Emerging Technologies and Markets
How to design a better user experience for AR and VR

Augmented Reality (AR) and Virtual Reality (VR) are two emerging technologies that are set to become a huge part of our society.

In fact, their combined market size is forecast to rocket to $160 billion by 2023!

These are seriously impressive figures which only go to show the power of the growing market. However, despite predictions of their success, AR and VR are not immune from needing a brilliant user experience to reach their full potential.

We also know that the user experience is hugely important in determining the likelihood of a product being accepted and welcomed by its users. And, as such, it’s a big decider in whether a product will take off.

But how do we go about creating a brilliant AR or VR products which will leave a positive lasting impression?

AR phone

 

Designing Joyous UX for AR

AR technology integrates digital information into the user’s current experience. To put it simply, it overlays new information “on top” of a real-time image. One of it’s most famous uses was within the Pokemon Go  app, which enabled players to “Catch Pokemon in the Real World”.

Sounds pretty cool, right?

As a relatively new phenomenon though, it is so important that the products are designed in such a way that will ensure the UX is as intended, and so that the user will benefit from the product in the way the designer hoped.

Tyler Wilson notes the importance of looking at two specific elements of design in AR products: Environmental Design and Interaction Design. He defines Environmental Design as “…the context in [which] people will be engaging with your application. Imagine looking through a ‘window’ into an enhanced (augmented) environment.”

Where the product or service will be used should be a huge consideration whilst going through the designing process. For example, if it is created to be used during the day or nighttime, in the city or countryside, in the home or in the outside world, should all impact things such as UI placement, size and colour.

On the other hand, Interaction Design, is defined by Wilson is “how you interact with the context or environment. These interactions take place within the ‘window’ of your phone screen or the viewfinder of the headset, where there exists Media and 3D objects.”

So, this part of design refers to the interaction between user and device.

Interaction Design is crucial in situations such as driving, where voice commands would be more appropriate than touch interactions. This reinforces the fact that, when designing these products, we must remember the context in which the interaction will occur.

Eye

 

Designing Delightful UX for VR

Where AR technology is based and built upon the user’s real life environment, Virtual Reality (VR) technology completely immerses it’s users into an entirely new – and virtual – one. That means that it usually needs VR headsets and controllers.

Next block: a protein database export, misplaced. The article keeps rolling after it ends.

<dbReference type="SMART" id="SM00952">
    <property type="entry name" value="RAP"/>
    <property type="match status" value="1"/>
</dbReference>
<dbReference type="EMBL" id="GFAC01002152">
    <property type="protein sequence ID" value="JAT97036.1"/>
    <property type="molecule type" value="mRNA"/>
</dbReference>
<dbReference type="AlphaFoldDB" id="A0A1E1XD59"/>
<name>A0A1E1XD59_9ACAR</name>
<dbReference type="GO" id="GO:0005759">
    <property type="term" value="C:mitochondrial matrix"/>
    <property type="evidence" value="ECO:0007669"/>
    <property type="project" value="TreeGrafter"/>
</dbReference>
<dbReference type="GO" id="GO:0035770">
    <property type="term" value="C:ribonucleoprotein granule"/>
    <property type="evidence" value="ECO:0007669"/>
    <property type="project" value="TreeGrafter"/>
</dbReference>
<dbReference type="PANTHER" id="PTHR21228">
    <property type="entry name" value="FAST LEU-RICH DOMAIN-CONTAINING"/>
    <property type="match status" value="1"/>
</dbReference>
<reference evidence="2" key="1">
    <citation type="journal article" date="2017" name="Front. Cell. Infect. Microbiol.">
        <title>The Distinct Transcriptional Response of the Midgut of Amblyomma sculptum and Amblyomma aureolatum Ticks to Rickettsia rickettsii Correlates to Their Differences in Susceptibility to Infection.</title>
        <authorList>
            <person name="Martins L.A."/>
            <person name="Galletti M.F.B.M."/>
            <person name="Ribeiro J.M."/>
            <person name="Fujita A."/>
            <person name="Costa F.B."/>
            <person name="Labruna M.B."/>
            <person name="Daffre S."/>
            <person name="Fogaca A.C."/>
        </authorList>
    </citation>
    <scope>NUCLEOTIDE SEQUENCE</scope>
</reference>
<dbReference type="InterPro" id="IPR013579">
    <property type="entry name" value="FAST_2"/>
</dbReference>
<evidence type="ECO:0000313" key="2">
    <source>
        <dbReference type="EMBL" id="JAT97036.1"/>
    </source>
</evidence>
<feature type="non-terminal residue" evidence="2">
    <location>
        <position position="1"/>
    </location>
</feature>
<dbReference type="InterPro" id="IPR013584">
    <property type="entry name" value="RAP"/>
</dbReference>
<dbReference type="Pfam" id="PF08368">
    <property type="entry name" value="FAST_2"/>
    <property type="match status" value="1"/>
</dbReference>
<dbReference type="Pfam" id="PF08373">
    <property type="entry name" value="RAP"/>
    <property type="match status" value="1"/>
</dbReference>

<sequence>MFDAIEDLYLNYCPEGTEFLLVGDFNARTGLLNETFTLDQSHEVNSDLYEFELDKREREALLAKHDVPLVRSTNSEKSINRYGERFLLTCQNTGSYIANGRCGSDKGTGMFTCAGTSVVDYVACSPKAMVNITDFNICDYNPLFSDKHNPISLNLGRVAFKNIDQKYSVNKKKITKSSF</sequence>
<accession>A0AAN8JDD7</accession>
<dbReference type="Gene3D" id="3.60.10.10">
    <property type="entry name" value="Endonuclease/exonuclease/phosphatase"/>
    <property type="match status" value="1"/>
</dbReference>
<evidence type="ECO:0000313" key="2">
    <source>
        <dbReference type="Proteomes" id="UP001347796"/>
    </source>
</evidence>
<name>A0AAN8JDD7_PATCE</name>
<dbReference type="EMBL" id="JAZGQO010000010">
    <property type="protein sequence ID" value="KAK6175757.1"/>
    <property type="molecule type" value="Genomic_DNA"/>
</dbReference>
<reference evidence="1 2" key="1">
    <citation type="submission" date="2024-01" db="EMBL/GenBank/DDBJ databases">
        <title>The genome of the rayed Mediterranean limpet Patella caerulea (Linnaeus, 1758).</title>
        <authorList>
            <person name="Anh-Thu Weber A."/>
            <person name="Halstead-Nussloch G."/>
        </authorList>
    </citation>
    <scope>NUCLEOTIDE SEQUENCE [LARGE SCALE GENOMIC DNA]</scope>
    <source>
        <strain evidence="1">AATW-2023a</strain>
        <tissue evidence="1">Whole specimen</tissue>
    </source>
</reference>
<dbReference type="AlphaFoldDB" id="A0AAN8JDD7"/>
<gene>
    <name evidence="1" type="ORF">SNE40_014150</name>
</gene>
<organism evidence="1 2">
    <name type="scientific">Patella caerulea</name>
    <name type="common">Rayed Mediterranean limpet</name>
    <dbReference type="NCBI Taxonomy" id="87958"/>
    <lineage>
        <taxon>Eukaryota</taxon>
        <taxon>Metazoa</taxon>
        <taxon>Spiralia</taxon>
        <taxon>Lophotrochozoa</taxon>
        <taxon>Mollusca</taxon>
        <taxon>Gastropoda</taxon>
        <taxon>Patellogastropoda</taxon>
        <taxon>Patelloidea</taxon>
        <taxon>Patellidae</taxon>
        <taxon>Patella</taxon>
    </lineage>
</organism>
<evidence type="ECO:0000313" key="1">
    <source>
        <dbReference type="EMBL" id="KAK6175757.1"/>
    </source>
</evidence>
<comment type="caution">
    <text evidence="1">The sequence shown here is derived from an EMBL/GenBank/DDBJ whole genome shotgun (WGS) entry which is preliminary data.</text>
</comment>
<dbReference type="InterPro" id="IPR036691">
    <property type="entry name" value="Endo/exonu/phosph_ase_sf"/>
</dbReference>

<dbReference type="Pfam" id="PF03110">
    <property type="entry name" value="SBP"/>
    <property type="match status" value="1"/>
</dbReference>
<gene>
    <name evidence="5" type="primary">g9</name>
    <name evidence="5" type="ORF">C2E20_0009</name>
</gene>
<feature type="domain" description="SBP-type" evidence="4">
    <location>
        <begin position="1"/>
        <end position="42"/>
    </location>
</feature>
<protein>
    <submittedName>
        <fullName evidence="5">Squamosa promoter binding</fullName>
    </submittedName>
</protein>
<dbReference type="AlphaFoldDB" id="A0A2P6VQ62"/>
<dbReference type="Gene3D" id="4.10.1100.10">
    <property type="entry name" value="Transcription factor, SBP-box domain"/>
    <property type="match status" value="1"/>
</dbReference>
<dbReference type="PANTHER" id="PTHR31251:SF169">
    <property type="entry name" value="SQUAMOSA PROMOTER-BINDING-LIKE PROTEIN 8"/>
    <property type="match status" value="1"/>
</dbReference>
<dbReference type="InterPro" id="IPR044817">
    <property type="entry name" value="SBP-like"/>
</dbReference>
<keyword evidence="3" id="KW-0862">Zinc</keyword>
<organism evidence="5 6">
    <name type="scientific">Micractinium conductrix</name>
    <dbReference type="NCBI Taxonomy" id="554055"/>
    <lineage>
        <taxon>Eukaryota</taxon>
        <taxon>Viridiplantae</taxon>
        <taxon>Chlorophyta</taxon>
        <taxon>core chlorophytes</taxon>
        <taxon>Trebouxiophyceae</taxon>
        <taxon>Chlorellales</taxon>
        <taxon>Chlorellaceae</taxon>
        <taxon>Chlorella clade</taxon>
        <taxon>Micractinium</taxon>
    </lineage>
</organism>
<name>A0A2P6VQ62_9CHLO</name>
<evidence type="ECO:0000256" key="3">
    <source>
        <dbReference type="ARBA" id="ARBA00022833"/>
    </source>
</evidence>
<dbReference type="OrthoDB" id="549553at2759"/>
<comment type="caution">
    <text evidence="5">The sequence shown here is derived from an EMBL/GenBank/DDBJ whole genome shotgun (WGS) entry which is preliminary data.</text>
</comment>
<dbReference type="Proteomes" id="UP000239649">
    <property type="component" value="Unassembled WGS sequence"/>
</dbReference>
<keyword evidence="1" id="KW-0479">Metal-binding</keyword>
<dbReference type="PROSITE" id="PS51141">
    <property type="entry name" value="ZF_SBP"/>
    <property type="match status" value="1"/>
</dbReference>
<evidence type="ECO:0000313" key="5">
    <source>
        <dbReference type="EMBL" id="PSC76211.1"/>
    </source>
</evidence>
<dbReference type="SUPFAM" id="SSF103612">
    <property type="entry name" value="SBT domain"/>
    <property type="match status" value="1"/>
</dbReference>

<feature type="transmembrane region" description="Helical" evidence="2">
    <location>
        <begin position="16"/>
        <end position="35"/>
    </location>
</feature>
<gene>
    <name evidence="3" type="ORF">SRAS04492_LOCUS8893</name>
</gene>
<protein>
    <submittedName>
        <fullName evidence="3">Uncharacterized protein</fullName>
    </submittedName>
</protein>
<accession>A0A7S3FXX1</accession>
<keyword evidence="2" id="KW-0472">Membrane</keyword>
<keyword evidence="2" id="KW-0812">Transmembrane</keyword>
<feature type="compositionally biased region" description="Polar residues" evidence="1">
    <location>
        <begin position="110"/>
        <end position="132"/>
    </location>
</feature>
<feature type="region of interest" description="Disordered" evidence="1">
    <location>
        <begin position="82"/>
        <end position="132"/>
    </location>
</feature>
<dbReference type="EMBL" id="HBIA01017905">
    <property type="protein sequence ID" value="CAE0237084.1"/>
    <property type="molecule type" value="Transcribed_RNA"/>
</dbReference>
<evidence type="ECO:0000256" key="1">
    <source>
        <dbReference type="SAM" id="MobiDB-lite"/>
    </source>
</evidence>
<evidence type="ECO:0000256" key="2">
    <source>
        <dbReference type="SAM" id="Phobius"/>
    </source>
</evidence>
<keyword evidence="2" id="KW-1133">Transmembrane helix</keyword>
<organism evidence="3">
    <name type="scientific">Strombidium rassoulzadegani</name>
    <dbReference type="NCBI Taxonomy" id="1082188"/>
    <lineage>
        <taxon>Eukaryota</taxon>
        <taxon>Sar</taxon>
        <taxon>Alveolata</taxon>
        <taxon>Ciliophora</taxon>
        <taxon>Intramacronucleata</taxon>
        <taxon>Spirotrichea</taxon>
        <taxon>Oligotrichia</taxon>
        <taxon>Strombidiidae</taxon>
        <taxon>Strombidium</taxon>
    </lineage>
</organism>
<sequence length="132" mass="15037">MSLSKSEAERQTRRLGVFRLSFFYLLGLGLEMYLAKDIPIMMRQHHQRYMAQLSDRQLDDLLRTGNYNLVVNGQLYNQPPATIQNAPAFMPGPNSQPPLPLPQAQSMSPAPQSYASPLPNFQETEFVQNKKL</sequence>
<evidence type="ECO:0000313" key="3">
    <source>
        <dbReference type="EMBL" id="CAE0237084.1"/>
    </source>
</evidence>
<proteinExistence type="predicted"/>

Sourabh Purwar stresses the importance of taking it slow during the design process within VR.

Whilst many elements of the process will be familiar for most UX researchers, it must be remembered that users are being faced with a whole new realm of technology. This is something that most of us have limited experience of! Therefore, “you’re designing for the capabilities of people as much as you’re designing for the capabilities of the system”.

Therefore, it is crucial to truly know your users before diving into any project, in order to create something that will serve them effectively in their wants and needs.

Another struggle which Sourabh Purwar notes some researchers may need to overcome is the fact that “processes for designing VR interfaces are yet to be defined globally”. This technology seems to be a grey area for all parties involved, from the designer to the user.  So, there will always be an element of ‘trial and error’ which researchers must embrace rather than resist.

AR UX on tablet

 

A Use Case: AR in Retail UX

A very relatable area where AR is already having an impact is within retail. Most of us will have witnessed first hand the shift from in-store shopping to online shopping thanks to technologies such as the Internet, but now we are about to go through another shift!

Due to its very nature, AR enables consumers to ‘try before they buy’.

It could allow us to impose an image of the product we are looking to buy, into our real world environment. Dan Sapio talks of his use of Ray-Ban’s Virtual-Try-On feature in facilitating the purchase of his sunglasses. This technology allows the consumer to try on a product without having to physically visit a store.

The takeaways

It’s clear to see that AR and VR technologies are certainly here to stay, and seem to both have very promising futures ahead of them.

As users, it’s exciting to see which tasks and scenarios could be completely transformed by AR and VR technology, and for businesses, it should be inspiring to think of ways these technologies could be implemented to revolutionise your end customers’ experiences.

Most importantly, when designing and implementing VR and AR technology, the user must always be kept in mind! New technologies bring new challenges, and knowing who will be interacting with them allows you to make sure they are ticking the right boxes.

As always, we’d love to hear your thoughts on this topic, so be sure to send us a tweet with your opinions!

The Snap Out Team